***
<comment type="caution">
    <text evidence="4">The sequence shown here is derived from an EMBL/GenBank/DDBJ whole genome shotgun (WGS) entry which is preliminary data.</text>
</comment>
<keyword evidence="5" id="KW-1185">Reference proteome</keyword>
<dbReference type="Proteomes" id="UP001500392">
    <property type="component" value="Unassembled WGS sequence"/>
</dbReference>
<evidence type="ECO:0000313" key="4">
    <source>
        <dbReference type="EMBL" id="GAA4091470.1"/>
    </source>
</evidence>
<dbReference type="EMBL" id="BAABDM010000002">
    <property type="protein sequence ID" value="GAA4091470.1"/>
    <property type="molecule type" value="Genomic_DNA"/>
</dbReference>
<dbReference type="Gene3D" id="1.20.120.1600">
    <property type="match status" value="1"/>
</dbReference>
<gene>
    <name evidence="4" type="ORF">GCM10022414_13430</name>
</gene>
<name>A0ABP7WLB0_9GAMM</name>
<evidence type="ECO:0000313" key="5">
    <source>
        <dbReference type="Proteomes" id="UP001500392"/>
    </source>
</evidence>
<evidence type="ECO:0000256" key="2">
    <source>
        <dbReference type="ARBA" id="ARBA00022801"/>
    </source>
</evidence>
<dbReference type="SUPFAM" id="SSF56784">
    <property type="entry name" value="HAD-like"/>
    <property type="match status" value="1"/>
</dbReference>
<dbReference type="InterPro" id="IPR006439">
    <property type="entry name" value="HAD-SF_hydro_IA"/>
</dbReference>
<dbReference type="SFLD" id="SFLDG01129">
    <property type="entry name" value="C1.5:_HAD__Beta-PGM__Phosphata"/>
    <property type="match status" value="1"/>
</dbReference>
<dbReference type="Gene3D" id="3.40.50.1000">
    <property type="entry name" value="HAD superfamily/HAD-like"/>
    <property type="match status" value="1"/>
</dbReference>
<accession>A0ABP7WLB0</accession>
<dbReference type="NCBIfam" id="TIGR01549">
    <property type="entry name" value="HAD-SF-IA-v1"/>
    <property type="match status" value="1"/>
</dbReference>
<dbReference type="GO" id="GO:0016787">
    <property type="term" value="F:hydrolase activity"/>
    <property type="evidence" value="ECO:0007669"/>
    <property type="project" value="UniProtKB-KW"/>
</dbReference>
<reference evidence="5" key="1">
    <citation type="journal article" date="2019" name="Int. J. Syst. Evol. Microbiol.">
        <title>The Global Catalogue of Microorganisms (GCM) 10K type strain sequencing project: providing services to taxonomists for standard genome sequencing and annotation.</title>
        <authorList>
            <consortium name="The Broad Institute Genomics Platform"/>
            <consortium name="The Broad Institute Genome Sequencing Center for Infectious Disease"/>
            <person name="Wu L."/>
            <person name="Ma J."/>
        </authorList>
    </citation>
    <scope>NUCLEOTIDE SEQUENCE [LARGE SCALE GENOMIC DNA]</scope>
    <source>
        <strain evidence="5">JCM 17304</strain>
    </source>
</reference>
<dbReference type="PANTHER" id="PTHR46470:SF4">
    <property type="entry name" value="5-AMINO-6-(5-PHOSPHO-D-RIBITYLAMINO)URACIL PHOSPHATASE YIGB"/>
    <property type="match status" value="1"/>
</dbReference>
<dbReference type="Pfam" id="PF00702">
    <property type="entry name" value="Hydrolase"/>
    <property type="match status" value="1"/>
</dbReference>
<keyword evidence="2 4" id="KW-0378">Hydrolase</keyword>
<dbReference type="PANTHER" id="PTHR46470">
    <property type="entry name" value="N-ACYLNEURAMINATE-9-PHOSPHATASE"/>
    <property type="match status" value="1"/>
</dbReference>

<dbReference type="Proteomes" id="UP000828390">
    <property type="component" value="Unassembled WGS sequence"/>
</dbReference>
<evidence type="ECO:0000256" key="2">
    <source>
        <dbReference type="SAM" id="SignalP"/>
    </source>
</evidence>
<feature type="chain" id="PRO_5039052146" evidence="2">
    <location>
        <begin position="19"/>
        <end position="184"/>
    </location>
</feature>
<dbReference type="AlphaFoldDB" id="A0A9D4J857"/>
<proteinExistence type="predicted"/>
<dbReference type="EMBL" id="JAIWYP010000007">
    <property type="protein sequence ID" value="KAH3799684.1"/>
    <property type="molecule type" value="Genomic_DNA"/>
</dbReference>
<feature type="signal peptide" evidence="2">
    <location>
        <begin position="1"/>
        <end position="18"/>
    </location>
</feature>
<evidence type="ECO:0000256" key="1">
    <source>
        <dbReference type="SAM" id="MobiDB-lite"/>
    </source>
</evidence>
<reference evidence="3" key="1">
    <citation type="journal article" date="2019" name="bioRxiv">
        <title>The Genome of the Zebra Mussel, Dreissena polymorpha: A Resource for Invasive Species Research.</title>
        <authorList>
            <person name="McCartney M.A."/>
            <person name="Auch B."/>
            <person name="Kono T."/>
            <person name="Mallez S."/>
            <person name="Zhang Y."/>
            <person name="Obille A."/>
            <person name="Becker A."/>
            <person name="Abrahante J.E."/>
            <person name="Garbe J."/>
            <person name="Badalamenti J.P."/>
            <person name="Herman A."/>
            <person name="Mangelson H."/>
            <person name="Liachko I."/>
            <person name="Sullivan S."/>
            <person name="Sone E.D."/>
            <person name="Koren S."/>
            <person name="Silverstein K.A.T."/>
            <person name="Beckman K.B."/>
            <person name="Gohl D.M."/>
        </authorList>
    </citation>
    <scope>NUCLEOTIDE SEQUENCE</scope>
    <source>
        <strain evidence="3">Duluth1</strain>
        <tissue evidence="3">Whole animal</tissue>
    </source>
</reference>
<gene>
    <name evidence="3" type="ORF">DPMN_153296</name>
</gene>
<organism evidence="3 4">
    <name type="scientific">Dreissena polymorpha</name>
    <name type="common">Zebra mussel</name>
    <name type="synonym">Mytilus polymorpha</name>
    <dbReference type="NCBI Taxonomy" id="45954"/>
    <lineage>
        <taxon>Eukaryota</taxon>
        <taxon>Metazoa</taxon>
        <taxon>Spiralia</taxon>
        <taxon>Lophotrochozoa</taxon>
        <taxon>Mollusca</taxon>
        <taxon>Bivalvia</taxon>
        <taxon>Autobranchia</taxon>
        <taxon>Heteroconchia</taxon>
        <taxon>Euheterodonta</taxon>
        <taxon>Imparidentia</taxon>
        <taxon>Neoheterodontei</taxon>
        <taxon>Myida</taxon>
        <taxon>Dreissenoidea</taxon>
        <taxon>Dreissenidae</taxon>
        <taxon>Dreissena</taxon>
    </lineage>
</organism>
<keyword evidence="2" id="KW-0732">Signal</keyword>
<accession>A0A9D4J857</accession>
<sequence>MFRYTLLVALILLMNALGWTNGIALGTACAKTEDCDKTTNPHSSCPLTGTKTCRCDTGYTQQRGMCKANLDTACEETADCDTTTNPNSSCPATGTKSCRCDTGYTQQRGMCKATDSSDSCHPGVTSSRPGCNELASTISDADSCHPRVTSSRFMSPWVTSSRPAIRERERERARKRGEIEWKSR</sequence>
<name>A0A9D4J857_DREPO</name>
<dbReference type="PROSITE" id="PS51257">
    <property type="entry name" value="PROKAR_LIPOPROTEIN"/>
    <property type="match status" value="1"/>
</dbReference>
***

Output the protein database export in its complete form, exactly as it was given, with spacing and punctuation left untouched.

<comment type="caution">
    <text evidence="4">The sequence shown here is derived from an EMBL/GenBank/DDBJ whole genome shotgun (WGS) entry which is preliminary data.</text>
</comment>
<keyword evidence="5" id="KW-1185">Reference proteome</keyword>
<dbReference type="Proteomes" id="UP001500392">
    <property type="component" value="Unassembled WGS sequence"/>
</dbReference>
<evidence type="ECO:0000313" key="4">
    <source>
        <dbReference type="EMBL" id="GAA4091470.1"/>
    </source>
</evidence>
<dbReference type="EMBL" id="BAABDM010000002">
    <property type="protein sequence ID" value="GAA4091470.1"/>
    <property type="molecule type" value="Genomic_DNA"/>
</dbReference>
<dbReference type="Gene3D" id="1.20.120.1600">
    <property type="match status" value="1"/>
</dbReference>
<gene>
    <name evidence="4" type="ORF">GCM10022414_13430</name>
</gene>
<name>A0ABP7WLB0_9GAMM</name>
<evidence type="ECO:0000313" key="5">
    <source>
        <dbReference type="Proteomes" id="UP001500392"/>
    </source>
</evidence>
<evidence type="ECO:0000256" key="2">
    <source>
        <dbReference type="ARBA" id="ARBA00022801"/>
    </source>
</evidence>
<dbReference type="SUPFAM" id="SSF56784">
    <property type="entry name" value="HAD-like"/>
    <property type="match status" value="1"/>
</dbReference>
<dbReference type="InterPro" id="IPR006439">
    <property type="entry name" value="HAD-SF_hydro_IA"/>
</dbReference>
<dbReference type="SFLD" id="SFLDG01129">
    <property type="entry name" value="C1.5:_HAD__Beta-PGM__Phosphata"/>
    <property type="match status" value="1"/>
</dbReference>
<dbReference type="Gene3D" id="3.40.50.1000">
    <property type="entry name" value="HAD superfamily/HAD-like"/>
    <property type="match status" value="1"/>
</dbReference>
<accession>A0ABP7WLB0</accession>
<dbReference type="NCBIfam" id="TIGR01549">
    <property type="entry name" value="HAD-SF-IA-v1"/>
    <property type="match status" value="1"/>
</dbReference>
<dbReference type="GO" id="GO:0016787">
    <property type="term" value="F:hydrolase activity"/>
    <property type="evidence" value="ECO:0007669"/>
    <property type="project" value="UniProtKB-KW"/>
</dbReference>
<reference evidence="5" key="1">
    <citation type="journal article" date="2019" name="Int. J. Syst. Evol. Microbiol.">
        <title>The Global Catalogue of Microorganisms (GCM) 10K type strain sequencing project: providing services to taxonomists for standard genome sequencing and annotation.</title>
        <authorList>
            <consortium name="The Broad Institute Genomics Platform"/>
            <consortium name="The Broad Institute Genome Sequencing Center for Infectious Disease"/>
            <person name="Wu L."/>
            <person name="Ma J."/>
        </authorList>
    </citation>
    <scope>NUCLEOTIDE SEQUENCE [LARGE SCALE GENOMIC DNA]</scope>
    <source>
        <strain evidence="5">JCM 17304</strain>
    </source>
</reference>
<dbReference type="PANTHER" id="PTHR46470:SF4">
    <property type="entry name" value="5-AMINO-6-(5-PHOSPHO-D-RIBITYLAMINO)URACIL PHOSPHATASE YIGB"/>
    <property type="match status" value="1"/>
</dbReference>
<dbReference type="Pfam" id="PF00702">
    <property type="entry name" value="Hydrolase"/>
    <property type="match status" value="1"/>
</dbReference>
<keyword evidence="2 4" id="KW-0378">Hydrolase</keyword>
<dbReference type="PANTHER" id="PTHR46470">
    <property type="entry name" value="N-ACYLNEURAMINATE-9-PHOSPHATASE"/>
    <property type="match status" value="1"/>
</dbReference>

<dbReference type="Proteomes" id="UP000828390">
    <property type="component" value="Unassembled WGS sequence"/>
</dbReference>
<evidence type="ECO:0000256" key="2">
    <source>
        <dbReference type="SAM" id="SignalP"/>
    </source>
</evidence>
<feature type="chain" id="PRO_5039052146" evidence="2">
    <location>
        <begin position="19"/>
        <end position="184"/>
    </location>
</feature>
<dbReference type="AlphaFoldDB" id="A0A9D4J857"/>
<proteinExistence type="predicted"/>
<dbReference type="EMBL" id="JAIWYP010000007">
    <property type="protein sequence ID" value="KAH3799684.1"/>
    <property type="molecule type" value="Genomic_DNA"/>
</dbReference>
<feature type="signal peptide" evidence="2">
    <location>
        <begin position="1"/>
        <end position="18"/>
    </location>
</feature>
<evidence type="ECO:0000256" key="1">
    <source>
        <dbReference type="SAM" id="MobiDB-lite"/>
    </source>
</evidence>
<reference evidence="3" key="1">
    <citation type="journal article" date="2019" name="bioRxiv">
        <title>The Genome of the Zebra Mussel, Dreissena polymorpha: A Resource for Invasive Species Research.</title>
        <authorList>
            <person name="McCartney M.A."/>
            <person name="Auch B."/>
            <person name="Kono T."/>
            <person name="Mallez S."/>
            <person name="Zhang Y."/>
            <person name="Obille A."/>
            <person name="Becker A."/>
            <person name="Abrahante J.E."/>
            <person name="Garbe J."/>
            <person name="Badalamenti J.P."/>
            <person name="Herman A."/>
            <person name="Mangelson H."/>
            <person name="Liachko I."/>
            <person name="Sullivan S."/>
            <person name="Sone E.D."/>
            <person name="Koren S."/>
            <person name="Silverstein K.A.T."/>
            <person name="Beckman K.B."/>
            <person name="Gohl D.M."/>
        </authorList>
    </citation>
    <scope>NUCLEOTIDE SEQUENCE</scope>
    <source>
        <strain evidence="3">Duluth1</strain>
        <tissue evidence="3">Whole animal</tissue>
    </source>
</reference>
<gene>
    <name evidence="3" type="ORF">DPMN_153296</name>
</gene>
<organism evidence="3 4">
    <name type="scientific">Dreissena polymorpha</name>
    <name type="common">Zebra mussel</name>
    <name type="synonym">Mytilus polymorpha</name>
    <dbReference type="NCBI Taxonomy" id="45954"/>
    <lineage>
        <taxon>Eukaryota</taxon>
        <taxon>Metazoa</taxon>
        <taxon>Spiralia</taxon>
        <taxon>Lophotrochozoa</taxon>
        <taxon>Mollusca</taxon>
        <taxon>Bivalvia</taxon>
        <taxon>Autobranchia</taxon>
        <taxon>Heteroconchia</taxon>
        <taxon>Euheterodonta</taxon>
        <taxon>Imparidentia</taxon>
        <taxon>Neoheterodontei</taxon>
        <taxon>Myida</taxon>
        <taxon>Dreissenoidea</taxon>
        <taxon>Dreissenidae</taxon>
        <taxon>Dreissena</taxon>
    </lineage>
</organism>
<keyword evidence="2" id="KW-0732">Signal</keyword>
<accession>A0A9D4J857</accession>
<sequence>MFRYTLLVALILLMNALGWTNGIALGTACAKTEDCDKTTNPHSSCPLTGTKTCRCDTGYTQQRGMCKANLDTACEETADCDTTTNPNSSCPATGTKSCRCDTGYTQQRGMCKATDSSDSCHPGVTSSRPGCNELASTISDADSCHPRVTSSRFMSPWVTSSRPAIRERERERARKRGEIEWKSR</sequence>
<name>A0A9D4J857_DREPO</name>
<dbReference type="PROSITE" id="PS51257">
    <property type="entry name" value="PROKAR_LIPOPROTEIN"/>
    <property type="match status" value="1"/>
</dbReference>